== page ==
What is a Black Mass?

   A so-called Black Mass is an occult ceremony that reverses or parodies the classical Mass—black vestments instead of white, prayers said backward, blasphemy instead of piety, sexuality instead of chastity, and the worship of Satan instead of God. According to Doreen Valiente, author of An ABC of Witchcraft Past and Present, "The Black Mass does not belong to genuine witchcraft because the latter has its own traditions and rituals. The real witch is a pagan, and the Old Horned God of the witches is much older than Christianity or the Christian Devil or Satan."

   According to Prof. Rossell Hope Robbins, who compiled the much-respected Encyclopedia of Witchcraft and Demonology, "No matter how titillating, all accounts of black masses (with one exception) must be dismissed as unfounded speculation. The black mass as something that historically occurred is one of the biggest intellectual frauds ever imposed on the lay public."

   The one Exception referred to by Professor Robbins is well documented and took place in France in 1672 dur­ing the reign of Louis XIV. Mme. de Montespan, Louis' mistress, instigated a series of Black Masses in the hope of rekindling the king's interest in her and of curing him of wandering into the arms of more seductive women at court. After having seven children by the king and not being at the top of her form (she supposedly weighed 200 pounds at the time), Mme. de Montes­pan sought the good offices of the notorious abortionist Catherine Deshayes Monvoisin, known as La Voisin. This woman, who was alleged to have dispatched some 2,500 infants, also was a genius with poison. La Voisin worked with several co-conspirators, but her most notable colleague was a 67-year-old priest, the Abbe Guibourg. This ruthless character, the father of several children, created a bizarre program for reuniting the king and his mistress. His Mass included sacrificing a baby while simultaneously uttering incantations to two mythical demons—Astaroth and Asmodeus. The former, a foul-smelling figure, was supposed to have the talent for obtaining favors from rulers; the latter demon was said to be capable of exterminating unwanted people.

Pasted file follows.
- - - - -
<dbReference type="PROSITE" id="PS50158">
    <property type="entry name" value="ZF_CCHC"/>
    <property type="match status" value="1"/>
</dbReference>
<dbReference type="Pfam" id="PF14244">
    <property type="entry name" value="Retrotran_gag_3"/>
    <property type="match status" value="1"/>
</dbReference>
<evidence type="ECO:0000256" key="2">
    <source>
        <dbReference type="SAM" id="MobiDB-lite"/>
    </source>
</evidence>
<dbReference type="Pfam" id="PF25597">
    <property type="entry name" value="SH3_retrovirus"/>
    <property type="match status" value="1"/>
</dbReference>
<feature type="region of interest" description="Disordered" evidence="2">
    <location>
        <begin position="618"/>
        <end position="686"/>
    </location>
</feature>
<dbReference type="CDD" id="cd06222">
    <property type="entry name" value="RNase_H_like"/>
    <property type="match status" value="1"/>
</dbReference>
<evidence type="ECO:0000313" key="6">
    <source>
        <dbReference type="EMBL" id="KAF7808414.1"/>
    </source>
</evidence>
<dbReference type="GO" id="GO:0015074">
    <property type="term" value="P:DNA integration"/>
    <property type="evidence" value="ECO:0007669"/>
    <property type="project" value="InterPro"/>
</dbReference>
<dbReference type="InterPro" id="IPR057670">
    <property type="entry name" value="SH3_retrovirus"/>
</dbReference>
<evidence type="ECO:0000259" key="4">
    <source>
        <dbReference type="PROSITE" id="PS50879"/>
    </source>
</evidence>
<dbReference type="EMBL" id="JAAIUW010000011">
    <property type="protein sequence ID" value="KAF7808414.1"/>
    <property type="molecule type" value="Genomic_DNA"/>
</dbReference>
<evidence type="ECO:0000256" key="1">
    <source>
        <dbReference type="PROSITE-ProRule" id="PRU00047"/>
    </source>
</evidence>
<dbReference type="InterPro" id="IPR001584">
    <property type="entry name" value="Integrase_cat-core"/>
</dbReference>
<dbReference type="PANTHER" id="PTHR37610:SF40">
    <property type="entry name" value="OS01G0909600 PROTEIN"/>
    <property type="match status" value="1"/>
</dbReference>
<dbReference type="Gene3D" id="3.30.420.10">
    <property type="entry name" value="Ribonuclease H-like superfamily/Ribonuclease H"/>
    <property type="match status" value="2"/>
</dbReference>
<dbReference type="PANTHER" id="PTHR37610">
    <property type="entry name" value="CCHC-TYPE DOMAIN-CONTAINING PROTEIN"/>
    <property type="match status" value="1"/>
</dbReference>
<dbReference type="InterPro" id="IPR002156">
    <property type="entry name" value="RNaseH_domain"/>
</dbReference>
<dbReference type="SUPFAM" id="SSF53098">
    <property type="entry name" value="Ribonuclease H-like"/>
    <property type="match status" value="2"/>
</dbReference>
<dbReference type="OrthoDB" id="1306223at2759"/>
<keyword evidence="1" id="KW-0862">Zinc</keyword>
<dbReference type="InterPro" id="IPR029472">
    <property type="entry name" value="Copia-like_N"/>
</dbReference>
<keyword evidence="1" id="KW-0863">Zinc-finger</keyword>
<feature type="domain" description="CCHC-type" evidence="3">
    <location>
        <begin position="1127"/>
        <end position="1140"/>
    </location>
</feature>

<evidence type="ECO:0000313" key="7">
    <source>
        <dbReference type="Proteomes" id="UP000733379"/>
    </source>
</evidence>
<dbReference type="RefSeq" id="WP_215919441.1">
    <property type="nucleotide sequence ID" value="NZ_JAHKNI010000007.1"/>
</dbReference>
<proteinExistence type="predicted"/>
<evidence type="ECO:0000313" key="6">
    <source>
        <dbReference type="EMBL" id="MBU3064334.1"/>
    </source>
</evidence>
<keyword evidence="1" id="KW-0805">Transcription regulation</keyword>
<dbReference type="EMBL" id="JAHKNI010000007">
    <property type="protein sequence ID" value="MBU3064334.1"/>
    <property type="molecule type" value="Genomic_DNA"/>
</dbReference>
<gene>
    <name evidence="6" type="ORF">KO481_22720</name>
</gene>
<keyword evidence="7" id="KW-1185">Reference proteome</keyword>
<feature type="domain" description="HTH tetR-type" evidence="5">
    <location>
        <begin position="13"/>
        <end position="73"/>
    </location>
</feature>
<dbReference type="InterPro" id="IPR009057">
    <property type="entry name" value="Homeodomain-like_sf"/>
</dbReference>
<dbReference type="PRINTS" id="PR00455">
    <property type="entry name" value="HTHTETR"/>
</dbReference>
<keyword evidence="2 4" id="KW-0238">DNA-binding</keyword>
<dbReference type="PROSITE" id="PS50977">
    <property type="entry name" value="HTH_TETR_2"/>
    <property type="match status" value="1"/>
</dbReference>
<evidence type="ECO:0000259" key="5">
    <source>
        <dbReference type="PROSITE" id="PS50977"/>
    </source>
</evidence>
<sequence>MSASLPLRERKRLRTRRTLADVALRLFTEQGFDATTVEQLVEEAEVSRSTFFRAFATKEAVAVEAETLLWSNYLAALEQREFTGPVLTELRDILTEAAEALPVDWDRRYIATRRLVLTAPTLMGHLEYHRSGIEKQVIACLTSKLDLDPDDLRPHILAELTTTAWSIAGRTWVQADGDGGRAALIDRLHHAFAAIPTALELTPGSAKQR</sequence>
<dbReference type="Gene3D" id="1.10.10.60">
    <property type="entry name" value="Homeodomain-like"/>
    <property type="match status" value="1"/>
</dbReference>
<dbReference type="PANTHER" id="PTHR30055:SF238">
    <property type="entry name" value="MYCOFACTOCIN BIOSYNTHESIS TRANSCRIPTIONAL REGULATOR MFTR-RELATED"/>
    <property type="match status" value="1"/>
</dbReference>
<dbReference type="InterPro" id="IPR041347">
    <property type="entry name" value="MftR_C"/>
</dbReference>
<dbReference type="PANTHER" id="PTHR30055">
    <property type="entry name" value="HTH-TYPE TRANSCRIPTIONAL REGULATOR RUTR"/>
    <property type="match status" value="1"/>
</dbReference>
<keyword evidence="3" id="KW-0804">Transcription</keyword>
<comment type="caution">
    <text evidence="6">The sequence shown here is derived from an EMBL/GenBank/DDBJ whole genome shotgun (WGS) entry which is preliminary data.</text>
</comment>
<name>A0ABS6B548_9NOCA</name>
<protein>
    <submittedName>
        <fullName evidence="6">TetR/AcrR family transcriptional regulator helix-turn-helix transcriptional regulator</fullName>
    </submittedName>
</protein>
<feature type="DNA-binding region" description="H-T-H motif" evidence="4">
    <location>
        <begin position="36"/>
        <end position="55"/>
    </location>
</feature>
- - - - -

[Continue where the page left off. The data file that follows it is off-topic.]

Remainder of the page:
Most other accounts of alleged Black Masses are figments of the imaginations of the Inquisitors during the 16th and 17th centuries and of such authors as Frenchman Donatien Alphonse François, the Marquis de Sade, in his books Justine and Juliette. Another author, Joris-Karl Huysmans, in his book Là-Bas (Down There), wrote an account of a Black Mass that respected demonologists consider to be pure fiction.